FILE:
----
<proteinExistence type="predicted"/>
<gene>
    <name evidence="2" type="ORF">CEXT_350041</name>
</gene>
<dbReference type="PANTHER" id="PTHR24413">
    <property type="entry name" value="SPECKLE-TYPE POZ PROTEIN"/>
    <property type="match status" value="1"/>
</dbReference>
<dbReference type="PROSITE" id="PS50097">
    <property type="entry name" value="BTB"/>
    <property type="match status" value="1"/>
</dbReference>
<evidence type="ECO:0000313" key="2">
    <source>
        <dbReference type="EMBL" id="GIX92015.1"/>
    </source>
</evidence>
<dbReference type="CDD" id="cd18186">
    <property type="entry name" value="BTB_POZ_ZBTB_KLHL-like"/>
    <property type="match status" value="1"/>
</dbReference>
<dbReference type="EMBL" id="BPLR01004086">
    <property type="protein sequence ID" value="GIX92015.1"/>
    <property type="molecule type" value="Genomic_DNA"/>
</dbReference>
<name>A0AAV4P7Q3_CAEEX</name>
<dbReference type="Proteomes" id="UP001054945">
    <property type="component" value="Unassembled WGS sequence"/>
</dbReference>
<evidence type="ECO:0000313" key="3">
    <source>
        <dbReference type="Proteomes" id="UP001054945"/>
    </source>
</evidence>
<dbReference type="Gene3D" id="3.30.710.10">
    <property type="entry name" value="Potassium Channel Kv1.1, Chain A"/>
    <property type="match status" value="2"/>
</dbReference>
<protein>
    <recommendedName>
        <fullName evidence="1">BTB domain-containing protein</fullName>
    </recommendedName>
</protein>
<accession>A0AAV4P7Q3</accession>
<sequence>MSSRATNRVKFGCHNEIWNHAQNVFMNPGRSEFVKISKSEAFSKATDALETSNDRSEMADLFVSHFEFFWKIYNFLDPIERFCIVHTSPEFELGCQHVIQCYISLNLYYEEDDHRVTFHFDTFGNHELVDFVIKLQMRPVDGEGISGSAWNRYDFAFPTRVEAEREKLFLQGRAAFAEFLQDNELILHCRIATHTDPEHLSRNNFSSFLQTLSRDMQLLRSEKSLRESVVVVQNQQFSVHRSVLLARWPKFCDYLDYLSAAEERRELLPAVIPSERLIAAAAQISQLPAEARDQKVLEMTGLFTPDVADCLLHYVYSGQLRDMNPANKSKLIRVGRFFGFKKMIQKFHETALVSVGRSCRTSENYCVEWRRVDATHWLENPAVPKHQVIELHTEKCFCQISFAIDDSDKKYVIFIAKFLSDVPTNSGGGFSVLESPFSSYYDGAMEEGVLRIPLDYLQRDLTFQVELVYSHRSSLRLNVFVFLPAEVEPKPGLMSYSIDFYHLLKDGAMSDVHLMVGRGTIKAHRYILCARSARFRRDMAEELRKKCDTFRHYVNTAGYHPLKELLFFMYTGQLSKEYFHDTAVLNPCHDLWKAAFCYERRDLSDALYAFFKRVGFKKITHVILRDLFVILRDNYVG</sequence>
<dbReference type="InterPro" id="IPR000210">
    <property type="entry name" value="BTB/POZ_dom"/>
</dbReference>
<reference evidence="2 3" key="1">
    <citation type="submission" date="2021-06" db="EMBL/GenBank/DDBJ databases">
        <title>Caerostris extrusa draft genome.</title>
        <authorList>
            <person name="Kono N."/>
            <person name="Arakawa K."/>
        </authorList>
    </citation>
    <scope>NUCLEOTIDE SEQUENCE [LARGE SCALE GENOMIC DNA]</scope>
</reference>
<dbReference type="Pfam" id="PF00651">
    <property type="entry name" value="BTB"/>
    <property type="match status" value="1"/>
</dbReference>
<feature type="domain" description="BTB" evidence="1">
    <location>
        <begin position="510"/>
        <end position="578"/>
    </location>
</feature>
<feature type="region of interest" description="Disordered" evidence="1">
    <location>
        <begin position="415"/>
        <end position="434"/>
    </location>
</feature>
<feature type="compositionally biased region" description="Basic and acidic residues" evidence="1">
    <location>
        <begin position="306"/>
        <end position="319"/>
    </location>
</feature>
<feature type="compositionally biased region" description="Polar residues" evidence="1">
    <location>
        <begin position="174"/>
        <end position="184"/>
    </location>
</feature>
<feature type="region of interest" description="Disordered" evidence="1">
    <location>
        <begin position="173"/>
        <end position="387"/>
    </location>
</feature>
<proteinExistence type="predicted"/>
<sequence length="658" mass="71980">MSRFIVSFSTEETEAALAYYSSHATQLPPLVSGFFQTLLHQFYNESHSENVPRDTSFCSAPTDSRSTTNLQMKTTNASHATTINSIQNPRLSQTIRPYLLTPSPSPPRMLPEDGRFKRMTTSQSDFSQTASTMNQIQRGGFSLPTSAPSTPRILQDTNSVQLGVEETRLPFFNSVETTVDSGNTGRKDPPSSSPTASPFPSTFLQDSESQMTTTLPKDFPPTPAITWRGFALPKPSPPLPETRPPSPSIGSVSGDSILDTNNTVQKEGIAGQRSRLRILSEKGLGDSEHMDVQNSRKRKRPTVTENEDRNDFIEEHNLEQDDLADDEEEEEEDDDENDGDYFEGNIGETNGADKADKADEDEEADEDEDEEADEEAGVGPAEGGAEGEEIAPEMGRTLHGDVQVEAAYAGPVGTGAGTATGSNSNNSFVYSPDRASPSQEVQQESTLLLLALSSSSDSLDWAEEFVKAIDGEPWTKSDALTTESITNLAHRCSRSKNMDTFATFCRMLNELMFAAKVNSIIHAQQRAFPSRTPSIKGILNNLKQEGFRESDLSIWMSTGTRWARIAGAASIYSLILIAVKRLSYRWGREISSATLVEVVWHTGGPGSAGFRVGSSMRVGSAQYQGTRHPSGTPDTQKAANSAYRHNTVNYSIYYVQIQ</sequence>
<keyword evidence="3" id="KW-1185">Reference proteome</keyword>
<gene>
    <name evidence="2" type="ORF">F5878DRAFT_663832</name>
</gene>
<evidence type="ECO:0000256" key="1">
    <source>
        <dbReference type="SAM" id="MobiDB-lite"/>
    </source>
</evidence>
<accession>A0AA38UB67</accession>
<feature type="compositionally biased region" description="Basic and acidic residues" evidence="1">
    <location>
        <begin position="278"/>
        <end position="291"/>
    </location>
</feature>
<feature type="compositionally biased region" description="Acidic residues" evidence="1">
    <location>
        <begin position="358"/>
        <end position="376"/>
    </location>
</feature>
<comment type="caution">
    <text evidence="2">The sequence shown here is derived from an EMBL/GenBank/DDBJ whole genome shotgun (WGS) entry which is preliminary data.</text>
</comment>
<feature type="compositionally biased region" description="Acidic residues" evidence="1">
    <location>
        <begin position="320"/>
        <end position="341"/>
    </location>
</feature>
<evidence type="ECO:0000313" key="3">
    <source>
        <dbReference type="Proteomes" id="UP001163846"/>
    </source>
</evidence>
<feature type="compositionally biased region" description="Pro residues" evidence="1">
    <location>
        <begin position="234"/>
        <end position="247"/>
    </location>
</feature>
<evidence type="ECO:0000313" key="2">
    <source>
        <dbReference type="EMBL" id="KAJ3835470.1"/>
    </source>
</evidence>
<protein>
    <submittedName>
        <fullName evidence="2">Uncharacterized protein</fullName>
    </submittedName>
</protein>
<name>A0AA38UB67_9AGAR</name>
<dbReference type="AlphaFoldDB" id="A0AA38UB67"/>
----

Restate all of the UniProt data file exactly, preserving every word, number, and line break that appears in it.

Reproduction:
<proteinExistence type="predicted"/>
<gene>
    <name evidence="2" type="ORF">CEXT_350041</name>
</gene>
<dbReference type="PANTHER" id="PTHR24413">
    <property type="entry name" value="SPECKLE-TYPE POZ PROTEIN"/>
    <property type="match status" value="1"/>
</dbReference>
<dbReference type="PROSITE" id="PS50097">
    <property type="entry name" value="BTB"/>
    <property type="match status" value="1"/>
</dbReference>
<evidence type="ECO:0000313" key="2">
    <source>
        <dbReference type="EMBL" id="GIX92015.1"/>
    </source>
</evidence>
<dbReference type="CDD" id="cd18186">
    <property type="entry name" value="BTB_POZ_ZBTB_KLHL-like"/>
    <property type="match status" value="1"/>
</dbReference>
<dbReference type="EMBL" id="BPLR01004086">
    <property type="protein sequence ID" value="GIX92015.1"/>
    <property type="molecule type" value="Genomic_DNA"/>
</dbReference>
<name>A0AAV4P7Q3_CAEEX</name>
<dbReference type="Proteomes" id="UP001054945">
    <property type="component" value="Unassembled WGS sequence"/>
</dbReference>
<evidence type="ECO:0000313" key="3">
    <source>
        <dbReference type="Proteomes" id="UP001054945"/>
    </source>
</evidence>
<dbReference type="Gene3D" id="3.30.710.10">
    <property type="entry name" value="Potassium Channel Kv1.1, Chain A"/>
    <property type="match status" value="2"/>
</dbReference>
<protein>
    <recommendedName>
        <fullName evidence="1">BTB domain-containing protein</fullName>
    </recommendedName>
</protein>
<accession>A0AAV4P7Q3</accession>
<sequence>MSSRATNRVKFGCHNEIWNHAQNVFMNPGRSEFVKISKSEAFSKATDALETSNDRSEMADLFVSHFEFFWKIYNFLDPIERFCIVHTSPEFELGCQHVIQCYISLNLYYEEDDHRVTFHFDTFGNHELVDFVIKLQMRPVDGEGISGSAWNRYDFAFPTRVEAEREKLFLQGRAAFAEFLQDNELILHCRIATHTDPEHLSRNNFSSFLQTLSRDMQLLRSEKSLRESVVVVQNQQFSVHRSVLLARWPKFCDYLDYLSAAEERRELLPAVIPSERLIAAAAQISQLPAEARDQKVLEMTGLFTPDVADCLLHYVYSGQLRDMNPANKSKLIRVGRFFGFKKMIQKFHETALVSVGRSCRTSENYCVEWRRVDATHWLENPAVPKHQVIELHTEKCFCQISFAIDDSDKKYVIFIAKFLSDVPTNSGGGFSVLESPFSSYYDGAMEEGVLRIPLDYLQRDLTFQVELVYSHRSSLRLNVFVFLPAEVEPKPGLMSYSIDFYHLLKDGAMSDVHLMVGRGTIKAHRYILCARSARFRRDMAEELRKKCDTFRHYVNTAGYHPLKELLFFMYTGQLSKEYFHDTAVLNPCHDLWKAAFCYERRDLSDALYAFFKRVGFKKITHVILRDLFVILRDNYVG</sequence>
<dbReference type="InterPro" id="IPR000210">
    <property type="entry name" value="BTB/POZ_dom"/>
</dbReference>
<reference evidence="2 3" key="1">
    <citation type="submission" date="2021-06" db="EMBL/GenBank/DDBJ databases">
        <title>Caerostris extrusa draft genome.</title>
        <authorList>
            <person name="Kono N."/>
            <person name="Arakawa K."/>
        </authorList>
    </citation>
    <scope>NUCLEOTIDE SEQUENCE [LARGE SCALE GENOMIC DNA]</scope>
</reference>
<dbReference type="Pfam" id="PF00651">
    <property type="entry name" value="BTB"/>
    <property type="match status" value="1"/>
</dbReference>
<feature type="domain" description="BTB" evidence="1">
    <location>
        <begin position="510"/>
        <end position="578"/>
    </location>
</feature>
<feature type="region of interest" description="Disordered" evidence="1">
    <location>
        <begin position="415"/>
        <end position="434"/>
    </location>
</feature>
<feature type="compositionally biased region" description="Basic and acidic residues" evidence="1">
    <location>
        <begin position="306"/>
        <end position="319"/>
    </location>
</feature>
<feature type="compositionally biased region" description="Polar residues" evidence="1">
    <location>
        <begin position="174"/>
        <end position="184"/>
    </location>
</feature>
<feature type="region of interest" description="Disordered" evidence="1">
    <location>
        <begin position="173"/>
        <end position="387"/>
    </location>
</feature>
<proteinExistence type="predicted"/>
<sequence length="658" mass="71980">MSRFIVSFSTEETEAALAYYSSHATQLPPLVSGFFQTLLHQFYNESHSENVPRDTSFCSAPTDSRSTTNLQMKTTNASHATTINSIQNPRLSQTIRPYLLTPSPSPPRMLPEDGRFKRMTTSQSDFSQTASTMNQIQRGGFSLPTSAPSTPRILQDTNSVQLGVEETRLPFFNSVETTVDSGNTGRKDPPSSSPTASPFPSTFLQDSESQMTTTLPKDFPPTPAITWRGFALPKPSPPLPETRPPSPSIGSVSGDSILDTNNTVQKEGIAGQRSRLRILSEKGLGDSEHMDVQNSRKRKRPTVTENEDRNDFIEEHNLEQDDLADDEEEEEEDDDENDGDYFEGNIGETNGADKADKADEDEEADEDEDEEADEEAGVGPAEGGAEGEEIAPEMGRTLHGDVQVEAAYAGPVGTGAGTATGSNSNNSFVYSPDRASPSQEVQQESTLLLLALSSSSDSLDWAEEFVKAIDGEPWTKSDALTTESITNLAHRCSRSKNMDTFATFCRMLNELMFAAKVNSIIHAQQRAFPSRTPSIKGILNNLKQEGFRESDLSIWMSTGTRWARIAGAASIYSLILIAVKRLSYRWGREISSATLVEVVWHTGGPGSAGFRVGSSMRVGSAQYQGTRHPSGTPDTQKAANSAYRHNTVNYSIYYVQIQ</sequence>
<keyword evidence="3" id="KW-1185">Reference proteome</keyword>
<gene>
    <name evidence="2" type="ORF">F5878DRAFT_663832</name>
</gene>
<evidence type="ECO:0000256" key="1">
    <source>
        <dbReference type="SAM" id="MobiDB-lite"/>
    </source>
</evidence>
<accession>A0AA38UB67</accession>
<feature type="compositionally biased region" description="Basic and acidic residues" evidence="1">
    <location>
        <begin position="278"/>
        <end position="291"/>
    </location>
</feature>
<feature type="compositionally biased region" description="Acidic residues" evidence="1">
    <location>
        <begin position="358"/>
        <end position="376"/>
    </location>
</feature>
<comment type="caution">
    <text evidence="2">The sequence shown here is derived from an EMBL/GenBank/DDBJ whole genome shotgun (WGS) entry which is preliminary data.</text>
</comment>
<feature type="compositionally biased region" description="Acidic residues" evidence="1">
    <location>
        <begin position="320"/>
        <end position="341"/>
    </location>
</feature>
<evidence type="ECO:0000313" key="3">
    <source>
        <dbReference type="Proteomes" id="UP001163846"/>
    </source>
</evidence>
<feature type="compositionally biased region" description="Pro residues" evidence="1">
    <location>
        <begin position="234"/>
        <end position="247"/>
    </location>
</feature>
<evidence type="ECO:0000313" key="2">
    <source>
        <dbReference type="EMBL" id="KAJ3835470.1"/>
    </source>
</evidence>
<protein>
    <submittedName>
        <fullName evidence="2">Uncharacterized protein</fullName>
    </submittedName>
</protein>
<name>A0AA38UB67_9AGAR</name>
<dbReference type="AlphaFoldDB" id="A0AA38UB67"/>